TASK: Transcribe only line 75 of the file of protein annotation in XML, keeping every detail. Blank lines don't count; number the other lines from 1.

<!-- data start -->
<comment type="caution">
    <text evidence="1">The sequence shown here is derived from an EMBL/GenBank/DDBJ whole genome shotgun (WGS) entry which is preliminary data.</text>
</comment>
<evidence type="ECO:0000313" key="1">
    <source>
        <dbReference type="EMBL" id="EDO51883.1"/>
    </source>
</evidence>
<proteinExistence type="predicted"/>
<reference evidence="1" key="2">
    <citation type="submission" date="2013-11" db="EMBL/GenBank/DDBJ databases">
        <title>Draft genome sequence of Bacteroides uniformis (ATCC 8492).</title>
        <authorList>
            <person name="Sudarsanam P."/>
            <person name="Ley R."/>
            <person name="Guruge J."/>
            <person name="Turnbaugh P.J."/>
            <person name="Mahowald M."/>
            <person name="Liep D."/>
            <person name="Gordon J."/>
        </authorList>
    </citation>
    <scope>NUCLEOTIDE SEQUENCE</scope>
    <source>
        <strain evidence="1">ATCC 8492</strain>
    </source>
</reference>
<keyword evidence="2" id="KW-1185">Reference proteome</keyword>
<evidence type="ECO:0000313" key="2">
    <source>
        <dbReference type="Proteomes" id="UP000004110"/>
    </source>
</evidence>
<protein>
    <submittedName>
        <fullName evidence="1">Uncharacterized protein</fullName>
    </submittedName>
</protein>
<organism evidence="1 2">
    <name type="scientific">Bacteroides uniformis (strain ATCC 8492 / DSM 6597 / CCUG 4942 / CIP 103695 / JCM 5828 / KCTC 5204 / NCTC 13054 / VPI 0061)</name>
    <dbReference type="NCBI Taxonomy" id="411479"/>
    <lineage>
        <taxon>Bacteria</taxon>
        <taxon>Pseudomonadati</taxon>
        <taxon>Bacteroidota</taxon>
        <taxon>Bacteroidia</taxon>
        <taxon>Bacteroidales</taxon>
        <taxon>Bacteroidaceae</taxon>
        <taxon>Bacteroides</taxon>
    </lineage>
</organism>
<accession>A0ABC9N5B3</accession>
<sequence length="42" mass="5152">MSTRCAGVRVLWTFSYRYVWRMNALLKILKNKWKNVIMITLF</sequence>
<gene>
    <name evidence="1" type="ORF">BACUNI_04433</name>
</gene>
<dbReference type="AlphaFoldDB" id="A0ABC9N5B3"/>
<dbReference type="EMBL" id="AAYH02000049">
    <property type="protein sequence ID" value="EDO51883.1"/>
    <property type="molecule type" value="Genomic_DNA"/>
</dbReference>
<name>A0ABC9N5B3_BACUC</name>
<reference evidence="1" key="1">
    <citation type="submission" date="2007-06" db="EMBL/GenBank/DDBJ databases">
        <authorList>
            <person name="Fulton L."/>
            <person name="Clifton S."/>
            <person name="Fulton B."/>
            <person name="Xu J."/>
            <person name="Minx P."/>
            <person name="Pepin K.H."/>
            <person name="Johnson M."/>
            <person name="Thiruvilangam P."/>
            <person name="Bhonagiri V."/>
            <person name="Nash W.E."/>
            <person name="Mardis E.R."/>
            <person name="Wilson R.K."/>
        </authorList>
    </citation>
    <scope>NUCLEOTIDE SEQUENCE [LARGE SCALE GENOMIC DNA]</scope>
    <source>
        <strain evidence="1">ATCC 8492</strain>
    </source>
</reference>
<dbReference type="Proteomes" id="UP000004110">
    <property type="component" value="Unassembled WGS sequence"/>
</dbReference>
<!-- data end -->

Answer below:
            <person name="Nash W.E."/>